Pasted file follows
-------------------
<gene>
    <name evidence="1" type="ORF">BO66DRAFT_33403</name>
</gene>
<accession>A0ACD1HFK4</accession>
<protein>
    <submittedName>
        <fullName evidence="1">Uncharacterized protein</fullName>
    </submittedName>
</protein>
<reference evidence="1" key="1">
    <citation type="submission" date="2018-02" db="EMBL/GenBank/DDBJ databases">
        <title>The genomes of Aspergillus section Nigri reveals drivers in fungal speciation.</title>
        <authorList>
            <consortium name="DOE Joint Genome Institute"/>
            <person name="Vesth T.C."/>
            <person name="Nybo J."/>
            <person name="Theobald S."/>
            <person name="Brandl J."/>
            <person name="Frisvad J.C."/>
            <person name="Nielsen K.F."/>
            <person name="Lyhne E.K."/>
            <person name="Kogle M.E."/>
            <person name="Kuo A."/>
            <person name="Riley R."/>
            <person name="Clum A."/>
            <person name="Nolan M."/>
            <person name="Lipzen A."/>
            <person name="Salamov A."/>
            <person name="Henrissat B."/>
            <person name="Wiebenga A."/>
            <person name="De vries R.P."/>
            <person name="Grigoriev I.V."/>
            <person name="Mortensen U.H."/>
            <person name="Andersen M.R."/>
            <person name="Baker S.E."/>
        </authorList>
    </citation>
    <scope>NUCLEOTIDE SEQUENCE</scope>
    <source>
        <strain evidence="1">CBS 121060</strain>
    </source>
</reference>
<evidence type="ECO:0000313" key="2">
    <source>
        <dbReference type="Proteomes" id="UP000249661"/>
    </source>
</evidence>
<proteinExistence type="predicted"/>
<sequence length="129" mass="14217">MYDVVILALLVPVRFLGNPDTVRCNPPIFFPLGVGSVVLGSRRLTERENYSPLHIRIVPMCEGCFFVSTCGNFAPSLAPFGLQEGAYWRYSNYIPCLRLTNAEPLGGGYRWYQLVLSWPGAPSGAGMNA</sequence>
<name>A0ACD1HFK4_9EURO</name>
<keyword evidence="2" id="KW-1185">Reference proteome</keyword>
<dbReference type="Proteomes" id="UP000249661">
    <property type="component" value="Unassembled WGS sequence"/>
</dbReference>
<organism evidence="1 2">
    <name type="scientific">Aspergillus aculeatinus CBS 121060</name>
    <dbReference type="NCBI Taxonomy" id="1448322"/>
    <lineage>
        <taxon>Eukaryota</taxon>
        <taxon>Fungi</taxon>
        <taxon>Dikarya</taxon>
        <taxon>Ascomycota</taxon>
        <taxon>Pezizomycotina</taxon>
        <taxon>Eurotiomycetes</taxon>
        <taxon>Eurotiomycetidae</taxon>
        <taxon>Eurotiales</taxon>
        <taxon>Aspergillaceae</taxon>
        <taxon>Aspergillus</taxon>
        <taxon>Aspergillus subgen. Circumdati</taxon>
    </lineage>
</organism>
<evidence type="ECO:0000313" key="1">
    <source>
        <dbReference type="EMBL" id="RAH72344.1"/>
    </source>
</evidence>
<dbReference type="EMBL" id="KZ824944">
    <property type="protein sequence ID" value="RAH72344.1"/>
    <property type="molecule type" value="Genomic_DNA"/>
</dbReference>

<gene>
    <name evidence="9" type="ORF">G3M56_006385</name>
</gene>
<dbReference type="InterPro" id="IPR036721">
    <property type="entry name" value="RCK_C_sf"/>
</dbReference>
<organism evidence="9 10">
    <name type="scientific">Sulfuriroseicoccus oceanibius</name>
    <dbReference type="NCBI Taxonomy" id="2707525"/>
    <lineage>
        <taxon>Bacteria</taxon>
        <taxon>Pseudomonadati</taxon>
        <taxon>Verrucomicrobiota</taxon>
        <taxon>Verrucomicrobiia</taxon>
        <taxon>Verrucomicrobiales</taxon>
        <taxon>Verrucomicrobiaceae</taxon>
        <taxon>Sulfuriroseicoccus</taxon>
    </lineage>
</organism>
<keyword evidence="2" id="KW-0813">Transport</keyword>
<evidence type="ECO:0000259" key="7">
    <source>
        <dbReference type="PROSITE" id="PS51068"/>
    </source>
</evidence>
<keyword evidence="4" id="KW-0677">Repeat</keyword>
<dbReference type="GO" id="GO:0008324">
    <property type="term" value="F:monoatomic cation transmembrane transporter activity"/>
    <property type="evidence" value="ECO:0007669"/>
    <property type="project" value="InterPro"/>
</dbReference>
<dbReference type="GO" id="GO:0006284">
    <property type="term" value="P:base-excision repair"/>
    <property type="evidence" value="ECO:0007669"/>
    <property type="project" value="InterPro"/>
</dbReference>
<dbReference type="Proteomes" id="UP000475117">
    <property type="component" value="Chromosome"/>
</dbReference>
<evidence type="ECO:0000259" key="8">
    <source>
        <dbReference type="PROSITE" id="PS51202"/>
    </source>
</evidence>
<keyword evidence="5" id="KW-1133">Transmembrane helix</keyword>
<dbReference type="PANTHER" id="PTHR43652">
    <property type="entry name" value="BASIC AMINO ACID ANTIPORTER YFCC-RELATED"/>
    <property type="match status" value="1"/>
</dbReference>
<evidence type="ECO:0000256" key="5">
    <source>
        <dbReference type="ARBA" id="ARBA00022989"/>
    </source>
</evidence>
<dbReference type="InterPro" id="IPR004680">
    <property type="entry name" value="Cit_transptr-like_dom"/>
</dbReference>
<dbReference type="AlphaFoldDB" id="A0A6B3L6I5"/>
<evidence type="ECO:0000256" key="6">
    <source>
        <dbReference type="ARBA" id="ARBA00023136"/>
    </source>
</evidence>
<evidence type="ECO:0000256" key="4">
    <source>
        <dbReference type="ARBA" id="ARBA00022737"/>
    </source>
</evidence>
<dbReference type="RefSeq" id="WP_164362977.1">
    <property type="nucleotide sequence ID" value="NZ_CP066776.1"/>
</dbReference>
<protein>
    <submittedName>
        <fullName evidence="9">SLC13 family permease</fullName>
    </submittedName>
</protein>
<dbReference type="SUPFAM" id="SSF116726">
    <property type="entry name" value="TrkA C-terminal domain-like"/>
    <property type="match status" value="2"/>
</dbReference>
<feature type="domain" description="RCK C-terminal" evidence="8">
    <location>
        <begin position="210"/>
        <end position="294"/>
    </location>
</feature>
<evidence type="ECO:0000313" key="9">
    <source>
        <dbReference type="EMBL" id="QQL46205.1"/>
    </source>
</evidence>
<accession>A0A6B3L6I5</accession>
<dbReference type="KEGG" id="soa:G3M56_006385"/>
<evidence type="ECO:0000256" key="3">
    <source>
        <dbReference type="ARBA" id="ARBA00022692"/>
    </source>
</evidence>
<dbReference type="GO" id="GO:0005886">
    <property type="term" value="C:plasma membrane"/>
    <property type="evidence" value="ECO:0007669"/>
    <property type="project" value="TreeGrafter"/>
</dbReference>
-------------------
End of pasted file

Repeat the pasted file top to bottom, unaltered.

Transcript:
<gene>
    <name evidence="1" type="ORF">BO66DRAFT_33403</name>
</gene>
<accession>A0ACD1HFK4</accession>
<protein>
    <submittedName>
        <fullName evidence="1">Uncharacterized protein</fullName>
    </submittedName>
</protein>
<reference evidence="1" key="1">
    <citation type="submission" date="2018-02" db="EMBL/GenBank/DDBJ databases">
        <title>The genomes of Aspergillus section Nigri reveals drivers in fungal speciation.</title>
        <authorList>
            <consortium name="DOE Joint Genome Institute"/>
            <person name="Vesth T.C."/>
            <person name="Nybo J."/>
            <person name="Theobald S."/>
            <person name="Brandl J."/>
            <person name="Frisvad J.C."/>
            <person name="Nielsen K.F."/>
            <person name="Lyhne E.K."/>
            <person name="Kogle M.E."/>
            <person name="Kuo A."/>
            <person name="Riley R."/>
            <person name="Clum A."/>
            <person name="Nolan M."/>
            <person name="Lipzen A."/>
            <person name="Salamov A."/>
            <person name="Henrissat B."/>
            <person name="Wiebenga A."/>
            <person name="De vries R.P."/>
            <person name="Grigoriev I.V."/>
            <person name="Mortensen U.H."/>
            <person name="Andersen M.R."/>
            <person name="Baker S.E."/>
        </authorList>
    </citation>
    <scope>NUCLEOTIDE SEQUENCE</scope>
    <source>
        <strain evidence="1">CBS 121060</strain>
    </source>
</reference>
<evidence type="ECO:0000313" key="2">
    <source>
        <dbReference type="Proteomes" id="UP000249661"/>
    </source>
</evidence>
<proteinExistence type="predicted"/>
<sequence length="129" mass="14217">MYDVVILALLVPVRFLGNPDTVRCNPPIFFPLGVGSVVLGSRRLTERENYSPLHIRIVPMCEGCFFVSTCGNFAPSLAPFGLQEGAYWRYSNYIPCLRLTNAEPLGGGYRWYQLVLSWPGAPSGAGMNA</sequence>
<name>A0ACD1HFK4_9EURO</name>
<keyword evidence="2" id="KW-1185">Reference proteome</keyword>
<dbReference type="Proteomes" id="UP000249661">
    <property type="component" value="Unassembled WGS sequence"/>
</dbReference>
<organism evidence="1 2">
    <name type="scientific">Aspergillus aculeatinus CBS 121060</name>
    <dbReference type="NCBI Taxonomy" id="1448322"/>
    <lineage>
        <taxon>Eukaryota</taxon>
        <taxon>Fungi</taxon>
        <taxon>Dikarya</taxon>
        <taxon>Ascomycota</taxon>
        <taxon>Pezizomycotina</taxon>
        <taxon>Eurotiomycetes</taxon>
        <taxon>Eurotiomycetidae</taxon>
        <taxon>Eurotiales</taxon>
        <taxon>Aspergillaceae</taxon>
        <taxon>Aspergillus</taxon>
        <taxon>Aspergillus subgen. Circumdati</taxon>
    </lineage>
</organism>
<evidence type="ECO:0000313" key="1">
    <source>
        <dbReference type="EMBL" id="RAH72344.1"/>
    </source>
</evidence>
<dbReference type="EMBL" id="KZ824944">
    <property type="protein sequence ID" value="RAH72344.1"/>
    <property type="molecule type" value="Genomic_DNA"/>
</dbReference>

<gene>
    <name evidence="9" type="ORF">G3M56_006385</name>
</gene>
<dbReference type="InterPro" id="IPR036721">
    <property type="entry name" value="RCK_C_sf"/>
</dbReference>
<organism evidence="9 10">
    <name type="scientific">Sulfuriroseicoccus oceanibius</name>
    <dbReference type="NCBI Taxonomy" id="2707525"/>
    <lineage>
        <taxon>Bacteria</taxon>
        <taxon>Pseudomonadati</taxon>
        <taxon>Verrucomicrobiota</taxon>
        <taxon>Verrucomicrobiia</taxon>
        <taxon>Verrucomicrobiales</taxon>
        <taxon>Verrucomicrobiaceae</taxon>
        <taxon>Sulfuriroseicoccus</taxon>
    </lineage>
</organism>
<keyword evidence="2" id="KW-0813">Transport</keyword>
<evidence type="ECO:0000259" key="7">
    <source>
        <dbReference type="PROSITE" id="PS51068"/>
    </source>
</evidence>
<keyword evidence="4" id="KW-0677">Repeat</keyword>
<dbReference type="GO" id="GO:0008324">
    <property type="term" value="F:monoatomic cation transmembrane transporter activity"/>
    <property type="evidence" value="ECO:0007669"/>
    <property type="project" value="InterPro"/>
</dbReference>
<dbReference type="GO" id="GO:0006284">
    <property type="term" value="P:base-excision repair"/>
    <property type="evidence" value="ECO:0007669"/>
    <property type="project" value="InterPro"/>
</dbReference>
<dbReference type="Proteomes" id="UP000475117">
    <property type="component" value="Chromosome"/>
</dbReference>
<evidence type="ECO:0000259" key="8">
    <source>
        <dbReference type="PROSITE" id="PS51202"/>
    </source>
</evidence>
<keyword evidence="5" id="KW-1133">Transmembrane helix</keyword>
<dbReference type="PANTHER" id="PTHR43652">
    <property type="entry name" value="BASIC AMINO ACID ANTIPORTER YFCC-RELATED"/>
    <property type="match status" value="1"/>
</dbReference>
<evidence type="ECO:0000256" key="5">
    <source>
        <dbReference type="ARBA" id="ARBA00022989"/>
    </source>
</evidence>
<dbReference type="InterPro" id="IPR004680">
    <property type="entry name" value="Cit_transptr-like_dom"/>
</dbReference>
<dbReference type="AlphaFoldDB" id="A0A6B3L6I5"/>
<evidence type="ECO:0000256" key="6">
    <source>
        <dbReference type="ARBA" id="ARBA00023136"/>
    </source>
</evidence>
<evidence type="ECO:0000256" key="4">
    <source>
        <dbReference type="ARBA" id="ARBA00022737"/>
    </source>
</evidence>
<dbReference type="RefSeq" id="WP_164362977.1">
    <property type="nucleotide sequence ID" value="NZ_CP066776.1"/>
</dbReference>
<protein>
    <submittedName>
        <fullName evidence="9">SLC13 family permease</fullName>
    </submittedName>
</protein>
<dbReference type="SUPFAM" id="SSF116726">
    <property type="entry name" value="TrkA C-terminal domain-like"/>
    <property type="match status" value="2"/>
</dbReference>
<feature type="domain" description="RCK C-terminal" evidence="8">
    <location>
        <begin position="210"/>
        <end position="294"/>
    </location>
</feature>
<evidence type="ECO:0000313" key="9">
    <source>
        <dbReference type="EMBL" id="QQL46205.1"/>
    </source>
</evidence>
<accession>A0A6B3L6I5</accession>
<dbReference type="KEGG" id="soa:G3M56_006385"/>
<evidence type="ECO:0000256" key="3">
    <source>
        <dbReference type="ARBA" id="ARBA00022692"/>
    </source>
</evidence>
<dbReference type="GO" id="GO:0005886">
    <property type="term" value="C:plasma membrane"/>
    <property type="evidence" value="ECO:0007669"/>
    <property type="project" value="TreeGrafter"/>
</dbReference>